Everything in between is the usual mayhem, screaming "What are those things?!", and firing into the darkness. The murky cinematography sometimes leaves one questioning how an Alien snuck into a particular building, or where the Predator is supposed to be now. In keeping with the rules of horror films, sluts and stoners are guaranteed to go, but there is the occasional surprise in the nature of their demise.

The film ends with a vague reference to the origin of The Company, which I suspect will be lost on most viewers. But if you have the appropriate expectations going into this film, it will prove a mildly satisfying experience. The first AvP suggested the potential for a great mash-up; it's a potential I'm still waiting to see realized. In the meantime, fans have done a great job of introducing these otherworldly invaders into other mythos, including Terminator, Robocop and Batman. Now that's a winning proposition!

Movie Opening, Collect $50 From Every Player

17-Aug-07 12:16 PM by
Filed under Films, Humor; 2 comments.

In this, the 25th anniversary of Blade Runner, director Ridley Scott will apply his cinematic genius to a film adaptation for which we've all been longing…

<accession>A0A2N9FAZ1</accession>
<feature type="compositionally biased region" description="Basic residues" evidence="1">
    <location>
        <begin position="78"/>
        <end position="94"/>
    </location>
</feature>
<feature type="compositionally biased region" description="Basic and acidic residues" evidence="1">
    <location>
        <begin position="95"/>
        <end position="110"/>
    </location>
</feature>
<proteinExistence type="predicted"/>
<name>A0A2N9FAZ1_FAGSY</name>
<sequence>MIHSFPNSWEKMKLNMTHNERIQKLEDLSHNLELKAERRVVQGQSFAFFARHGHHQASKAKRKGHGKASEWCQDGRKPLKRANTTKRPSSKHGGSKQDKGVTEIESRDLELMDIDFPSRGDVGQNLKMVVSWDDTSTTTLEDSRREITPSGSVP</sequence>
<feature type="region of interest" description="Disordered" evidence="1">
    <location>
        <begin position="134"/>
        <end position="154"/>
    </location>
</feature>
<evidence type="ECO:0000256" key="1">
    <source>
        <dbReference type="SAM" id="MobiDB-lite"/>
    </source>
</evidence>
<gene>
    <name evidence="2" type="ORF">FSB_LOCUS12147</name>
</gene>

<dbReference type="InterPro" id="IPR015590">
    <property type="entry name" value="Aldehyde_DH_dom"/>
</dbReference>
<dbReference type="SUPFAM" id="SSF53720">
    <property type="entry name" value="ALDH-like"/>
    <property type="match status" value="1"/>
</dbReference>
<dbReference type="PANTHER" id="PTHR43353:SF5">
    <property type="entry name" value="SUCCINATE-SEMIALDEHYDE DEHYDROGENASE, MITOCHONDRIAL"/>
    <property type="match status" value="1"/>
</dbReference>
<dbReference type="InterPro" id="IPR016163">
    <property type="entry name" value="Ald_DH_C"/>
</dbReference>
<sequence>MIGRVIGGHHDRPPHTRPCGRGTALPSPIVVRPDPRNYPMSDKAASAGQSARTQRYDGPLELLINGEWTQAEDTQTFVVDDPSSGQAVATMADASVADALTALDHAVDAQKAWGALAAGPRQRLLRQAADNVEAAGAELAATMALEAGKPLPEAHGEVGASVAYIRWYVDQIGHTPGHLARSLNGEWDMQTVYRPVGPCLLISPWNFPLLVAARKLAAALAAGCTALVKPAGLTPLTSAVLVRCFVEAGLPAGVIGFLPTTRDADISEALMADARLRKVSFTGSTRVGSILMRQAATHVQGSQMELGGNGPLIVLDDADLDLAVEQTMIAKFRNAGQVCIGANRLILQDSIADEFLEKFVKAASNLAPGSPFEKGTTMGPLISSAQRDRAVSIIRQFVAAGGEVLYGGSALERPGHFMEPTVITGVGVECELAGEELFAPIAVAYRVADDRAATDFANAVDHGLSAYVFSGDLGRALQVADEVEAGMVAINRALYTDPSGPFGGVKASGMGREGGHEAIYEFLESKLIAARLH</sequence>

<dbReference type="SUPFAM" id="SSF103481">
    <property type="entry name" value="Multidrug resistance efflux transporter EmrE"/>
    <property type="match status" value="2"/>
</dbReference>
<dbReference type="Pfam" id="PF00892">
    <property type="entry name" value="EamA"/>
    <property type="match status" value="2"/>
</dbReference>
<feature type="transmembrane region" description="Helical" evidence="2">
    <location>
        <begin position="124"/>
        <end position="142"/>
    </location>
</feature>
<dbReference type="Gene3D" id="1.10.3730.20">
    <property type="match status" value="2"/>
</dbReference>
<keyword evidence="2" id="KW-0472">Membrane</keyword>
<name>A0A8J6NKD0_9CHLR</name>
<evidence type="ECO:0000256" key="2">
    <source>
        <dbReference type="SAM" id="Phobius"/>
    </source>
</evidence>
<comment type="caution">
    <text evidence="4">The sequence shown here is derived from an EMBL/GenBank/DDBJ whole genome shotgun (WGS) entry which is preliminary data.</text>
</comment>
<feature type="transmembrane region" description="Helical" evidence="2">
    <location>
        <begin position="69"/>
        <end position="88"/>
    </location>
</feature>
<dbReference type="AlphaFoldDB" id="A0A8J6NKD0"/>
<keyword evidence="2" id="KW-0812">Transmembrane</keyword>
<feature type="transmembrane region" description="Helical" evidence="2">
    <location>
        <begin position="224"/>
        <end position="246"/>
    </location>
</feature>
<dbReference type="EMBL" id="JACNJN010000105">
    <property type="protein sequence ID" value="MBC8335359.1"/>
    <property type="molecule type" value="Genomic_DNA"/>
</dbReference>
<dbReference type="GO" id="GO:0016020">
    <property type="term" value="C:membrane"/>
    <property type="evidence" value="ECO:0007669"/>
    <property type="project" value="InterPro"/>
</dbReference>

It's true: Mr. Scott is involved in bringing the Parker Bros. board game to the silver screen. But what may appear on the surface to be a stretch may in fact be justified by Hollywood's history.

I don't know that there is any longer any criteria for judging a concept's worthiness based on its origin. In the past ten years, I've enjoyed the likes of Mortal Kombat, The Brady Bunch Movie, and Superman Returns, despite being unoriginal properties. And the theatergoing masses's overwhelming approval of Disney transforming an amusement park ride into a trilogy of Johnny Depp films extends the list of acceptable inspirations. But Monopoly? I don't get it. What's the hook? What can this game license do that films like Wall Street and Boiler Room can't?

Granted, board game adaptations are not unprecedented; give Monopoly an all-star cast and a good sense a humor, and I'll admit Mr. Scott might not be clueless. But regardless of the film's quality, if the public flocks to Monopoly and makes it a success, we can be sure the clones will follow. Which begs the question: where will it all end?